Thursday, October 13, 2011

Review - The Invention of Hugo Cabret

Before picking up The Invention of Hugo Cabret, I'd heard some general buzz and a quick high level overview of the plot…an orphan boy lives "in the walls" of a Paris train station fixing the clocks and trying to fix up a little robotic man. That was all I knew. I finally picked the book up at the bookstore and my initial reaction was "Wow…this is big." The book weighs in at over 500 pages. Knowing this was a children's book, this seemed a little daunting to me. What I didn't yet realize was that about half of the pages were filled with illustrations.

This book is split about 50/50 between illustration and text. The illustrations aren't just supplements to the text, but rather actually tell parts of the story. Thus the book is part novel, part picture book / graphic novel. I should also add that the illustrations are stunning and truly add to the book.

I absolutely LOVED this book. As I read, I found myself not wanting to put it down. And even before I had finished, I found myself gushing praise and recommending it to people. In the same way that this book straddles formats, I find myself having a hard time categorizing exactly what makes this book so enjoyable to me.

From a high level, the story is cute and entertaining but not so amazing or remarkable to warrant outrageous praise in itself. The art is fabulous. It shows great talent and certainly helps to invoke emotion. What stuck with me is the complex combination of beautiful images, simple yet lovely language, and a cute, emotional story.

The story and writing is humorous, fun and laced with intrigue and adventure. The art allows for both fast paced scenes of action and slower scenes charged with tension, love or other emotions. I had a lot of fun bounding around the train station with Hugo or following him through the streets of Paris.

Without adding any spoilers, I must say that I absolutely loved the larger story being told here and the way it all came together. The meta-story is further exemplified and enhanced by the artistic style and layout of the book in such a way that it made the larger story all the more real.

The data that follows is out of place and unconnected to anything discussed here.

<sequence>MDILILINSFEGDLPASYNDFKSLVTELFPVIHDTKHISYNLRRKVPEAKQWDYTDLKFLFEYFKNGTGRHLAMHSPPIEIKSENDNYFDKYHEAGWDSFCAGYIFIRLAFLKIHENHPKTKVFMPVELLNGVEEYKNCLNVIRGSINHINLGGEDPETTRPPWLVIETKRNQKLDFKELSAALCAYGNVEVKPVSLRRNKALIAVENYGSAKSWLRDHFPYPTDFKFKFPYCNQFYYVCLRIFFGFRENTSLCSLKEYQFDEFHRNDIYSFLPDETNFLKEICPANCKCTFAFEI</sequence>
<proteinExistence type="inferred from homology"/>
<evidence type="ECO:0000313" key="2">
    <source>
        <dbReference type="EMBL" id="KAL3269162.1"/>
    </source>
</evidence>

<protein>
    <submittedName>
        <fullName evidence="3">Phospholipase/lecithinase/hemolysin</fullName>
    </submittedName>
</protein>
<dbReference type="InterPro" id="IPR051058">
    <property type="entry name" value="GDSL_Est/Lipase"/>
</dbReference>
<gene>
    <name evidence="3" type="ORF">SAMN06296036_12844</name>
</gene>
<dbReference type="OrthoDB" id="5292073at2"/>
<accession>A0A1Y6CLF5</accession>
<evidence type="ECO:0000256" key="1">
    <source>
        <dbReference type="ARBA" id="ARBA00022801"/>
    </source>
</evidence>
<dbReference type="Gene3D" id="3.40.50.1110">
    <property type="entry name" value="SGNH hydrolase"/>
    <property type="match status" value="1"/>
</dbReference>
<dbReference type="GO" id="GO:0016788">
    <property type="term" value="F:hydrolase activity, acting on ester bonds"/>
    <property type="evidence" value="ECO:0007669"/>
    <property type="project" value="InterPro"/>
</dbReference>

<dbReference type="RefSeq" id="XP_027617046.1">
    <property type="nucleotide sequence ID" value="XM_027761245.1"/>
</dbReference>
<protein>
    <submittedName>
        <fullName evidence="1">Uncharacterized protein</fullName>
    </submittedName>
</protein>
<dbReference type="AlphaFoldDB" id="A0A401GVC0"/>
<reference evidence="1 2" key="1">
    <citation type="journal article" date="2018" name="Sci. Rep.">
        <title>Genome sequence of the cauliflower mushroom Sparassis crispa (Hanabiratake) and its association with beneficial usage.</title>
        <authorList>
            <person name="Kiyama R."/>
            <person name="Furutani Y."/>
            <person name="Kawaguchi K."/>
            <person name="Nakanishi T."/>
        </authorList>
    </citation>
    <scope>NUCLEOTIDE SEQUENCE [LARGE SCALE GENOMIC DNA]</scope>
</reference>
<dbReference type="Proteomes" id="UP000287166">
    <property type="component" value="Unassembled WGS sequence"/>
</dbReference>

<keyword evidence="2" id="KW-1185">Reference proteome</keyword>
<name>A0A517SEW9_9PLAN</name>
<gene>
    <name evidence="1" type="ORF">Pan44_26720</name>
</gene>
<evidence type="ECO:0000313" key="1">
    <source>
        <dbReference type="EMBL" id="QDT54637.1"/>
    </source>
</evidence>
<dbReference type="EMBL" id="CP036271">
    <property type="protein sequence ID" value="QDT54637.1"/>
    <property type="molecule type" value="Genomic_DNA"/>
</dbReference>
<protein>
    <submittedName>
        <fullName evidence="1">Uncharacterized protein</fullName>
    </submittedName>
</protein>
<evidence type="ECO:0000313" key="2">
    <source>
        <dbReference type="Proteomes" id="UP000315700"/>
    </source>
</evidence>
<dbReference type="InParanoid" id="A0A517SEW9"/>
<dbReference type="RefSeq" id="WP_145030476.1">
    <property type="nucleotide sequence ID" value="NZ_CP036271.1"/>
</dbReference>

In the end, I felt like this book was an EXPERIENCE rather than just a book. I came away with a sense of awe and wonder that I haven't felt from a book in a long time. The art and the text wove an intricate spell that truly pulled me into the book and made everything seem real and amazing.

I will admit that this book will not be for everyone and certainly won't touch everyone in the same way that it touched me. If you are willing to let yourself go and be immersed in a children's book, you should enjoy this. If you're willing to remember the feelings and sensations of childhood, you may just find those emotions bubbling to the surface as you turn the pages here.

I whole-heartedly recommend this book and hope you enjoy it as much as I did.

5 out of 5 stars

View all my reviews

Not a spoiler, per se, but I thought you might enjoy the following youtube clip of a movie referenced a number of times in the book.

Today's Quote from Quoting Quotes:



Brian Miller said...

nice...have not read this yet...but now i experience...that i like...

Okie said...

Thanks Brian. I'll be interested to hear how you like it.